I finally finished my X-Carve and I wrote a blogpost about it - Summary in this Post

Here is the blogpost: LINK
Here is a video of my first cut: LINK

Final Thoughts – 39 1/2 Hours Total

The Good:

  • The machine is very well built, sturdy, and everything fit snugly.
  • For an uncalibrated first cut, it cut very cleanly.
  • The machine itself did not require a lot of finicky calibration
    after building

The Bad:

  • The Machine comes with almost no spare parts to speak of, especially
    no spare parts for the tiny nuts and screws.
  • The Limit Switch Connectors don’t seem to snugly fit the supplied
    wires and G-Shield Pins.
  • The instructions are woefully vague and the pictures are taken at
    weird angles

Parting Tips:

  • You can buy most screws, nuts, bolts, and parts at Home Depot and ACE
  • Some people refer to security cable as in-wall speaker wire.
  • Place your zip-ties as close as you can to the Y-Plates because the Smooth-Idlers can hit them.

Sounds like you would have benefited from reading through all of the instructions once before starting. I noticed that there are some minor inconsistencies but it’s not hard to figure it all out, especially if you go through all of the instructions instead of starting the build ‘blind’.

Also, you mention that they do not show an image of the front of the X-axis carriage to show where exactly to position the Z-axis makerslide, but if you go down further in the instructions they show you where to position it with a note in a blue ‘tip’ box. Like I said, it helps to read through instructions once before doing something, whether it’s a recipe, tutorial, or assembly instructions. They should indicate this at the beginning of the instructions though.

If you have a moment, out of curiousity, I’d be interested in your thoughts on the instructions for the previous machine, which was pretty much equivalent to the X-Carve (though w/ a greater number of parts for the carriage since it was assembled from components rather than a single piece of extrusion)


I’d especially be interested in any ways in which this style of instruction could be improved upon. (Unfortunately too late to fix the photography which was done at a time when I didn’t have access to the wiring diagram)

Limitations caused by the system (content is in Markdown on Github and converted to .html by an automated system)

  • can’t do non 7-bit-ASCII characters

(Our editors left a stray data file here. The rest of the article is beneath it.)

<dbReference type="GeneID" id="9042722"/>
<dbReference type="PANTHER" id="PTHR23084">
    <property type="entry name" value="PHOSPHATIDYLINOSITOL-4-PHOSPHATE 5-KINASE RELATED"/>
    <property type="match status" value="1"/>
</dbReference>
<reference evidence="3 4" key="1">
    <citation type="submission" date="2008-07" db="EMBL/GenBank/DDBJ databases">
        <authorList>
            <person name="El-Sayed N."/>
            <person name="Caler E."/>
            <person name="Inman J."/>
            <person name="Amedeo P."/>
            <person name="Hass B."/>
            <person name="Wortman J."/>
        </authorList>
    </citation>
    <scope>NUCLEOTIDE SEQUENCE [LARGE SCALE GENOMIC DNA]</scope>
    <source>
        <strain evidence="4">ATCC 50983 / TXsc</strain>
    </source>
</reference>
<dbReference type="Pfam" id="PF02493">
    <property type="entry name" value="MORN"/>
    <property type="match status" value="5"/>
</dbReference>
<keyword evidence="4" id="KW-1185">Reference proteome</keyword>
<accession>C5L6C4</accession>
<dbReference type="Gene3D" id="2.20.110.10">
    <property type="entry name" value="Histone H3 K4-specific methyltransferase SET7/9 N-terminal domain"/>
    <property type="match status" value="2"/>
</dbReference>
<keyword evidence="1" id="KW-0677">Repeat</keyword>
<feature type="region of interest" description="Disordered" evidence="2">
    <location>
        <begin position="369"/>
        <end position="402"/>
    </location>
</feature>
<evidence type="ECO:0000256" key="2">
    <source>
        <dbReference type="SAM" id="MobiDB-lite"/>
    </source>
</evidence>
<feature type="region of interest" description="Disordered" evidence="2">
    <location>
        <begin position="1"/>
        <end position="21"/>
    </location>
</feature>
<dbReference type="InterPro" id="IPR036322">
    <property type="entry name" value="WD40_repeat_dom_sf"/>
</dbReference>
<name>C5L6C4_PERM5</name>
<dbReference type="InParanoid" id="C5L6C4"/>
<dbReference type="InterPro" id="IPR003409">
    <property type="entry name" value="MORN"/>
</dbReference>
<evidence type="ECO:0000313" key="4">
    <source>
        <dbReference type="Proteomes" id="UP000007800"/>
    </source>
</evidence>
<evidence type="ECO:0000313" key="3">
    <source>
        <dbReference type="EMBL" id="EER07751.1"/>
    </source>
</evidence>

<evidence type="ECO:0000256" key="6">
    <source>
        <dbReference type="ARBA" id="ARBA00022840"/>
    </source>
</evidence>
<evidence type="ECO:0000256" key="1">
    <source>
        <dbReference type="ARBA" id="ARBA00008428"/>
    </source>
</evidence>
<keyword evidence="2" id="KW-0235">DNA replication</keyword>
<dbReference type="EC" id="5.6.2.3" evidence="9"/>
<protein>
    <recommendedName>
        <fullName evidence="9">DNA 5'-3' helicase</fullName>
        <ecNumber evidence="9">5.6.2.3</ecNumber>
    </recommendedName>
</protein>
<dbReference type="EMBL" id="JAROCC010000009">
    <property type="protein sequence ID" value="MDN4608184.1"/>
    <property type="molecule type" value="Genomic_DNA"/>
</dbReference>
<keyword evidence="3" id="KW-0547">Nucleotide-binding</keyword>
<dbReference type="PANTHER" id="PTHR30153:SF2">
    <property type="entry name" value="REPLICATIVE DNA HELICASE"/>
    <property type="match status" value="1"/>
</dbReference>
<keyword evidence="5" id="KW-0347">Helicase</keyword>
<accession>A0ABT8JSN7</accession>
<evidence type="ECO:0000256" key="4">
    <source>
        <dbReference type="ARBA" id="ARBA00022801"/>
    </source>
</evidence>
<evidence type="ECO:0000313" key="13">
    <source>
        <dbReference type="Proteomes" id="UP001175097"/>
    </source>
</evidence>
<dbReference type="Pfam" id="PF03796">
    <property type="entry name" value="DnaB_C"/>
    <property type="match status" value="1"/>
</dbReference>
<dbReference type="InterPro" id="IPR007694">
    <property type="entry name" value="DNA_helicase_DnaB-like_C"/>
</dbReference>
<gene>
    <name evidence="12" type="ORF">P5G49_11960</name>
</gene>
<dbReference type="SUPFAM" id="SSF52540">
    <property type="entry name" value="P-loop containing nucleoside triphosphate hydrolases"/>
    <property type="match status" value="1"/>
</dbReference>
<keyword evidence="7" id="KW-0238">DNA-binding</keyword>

• link structures are awkward for complex links, and underline markup adds some artifacting


In particular, I’m curious as to how the interactive diagrams such as:


seem to work.

I watched your video. There are a couple of things you may want to change on you next job.
1 The stick out you have on your end mill needs to be reduced to having just the flutes sticking out of the collet. Reduce it to 1" or less. Excess tool stick out can cause chatter.
2 Your feed rate looks to be very slow for the material you are machining. If you run a feed rate that is slow the tool is rubbing and will dull much faster than normal.

A good program for figuring feeds and speeds is Gwizard. After you have it setup for your machine it lets you plug in your material, tooling, DOC and WOC and give you feeds and speeds that will not give excess tool deflection.

Hope this helps

Ariel, WA

@CharlesVanNoland I actually read over the instructions and watched the videos in the week before it arrived.

@WillAdams When I get a chance, I will read it and get back to you.

@DavidSohlstrom Thanks I will keep those in mind.

Are those SVG’s new? I dont remember seeing those when building my S2.
However, compared to the GrabCad models provide by Inventables, the SVG is “so last year” :smile: .
Example: https://workbench.grabcad.com/workbench/projects/gcl5zpCuwqCXWLvYktLQBc-2IHvossNo37ycTOkzg6gREW#/space/gcvs_XeRNVzNkfG_tFTAMd0C2lBbCsLcagOxXb1Jlki0kT/link/125928
Being able to explode and move and highlights parts is wicked useful in assembly!

They were worked up a couple of months after the launch.

The interesting thing is someone edited the instructions deleting mention of the interactivity shortly after they were worked up, so for a while, people had to discover the interactivity on their own. A poll asking after this showed that few people discovered the interactivity. Because of this, there was never much feedback, and we never further improved them

The GrabCAD model is interesting, but it’s not working in my browser, and the window requires me to scroll. Is the underlying technology opensource?

I used Chrome on Mac and Windows to view the models. I don’t think any plugin is required. Just ?webgl?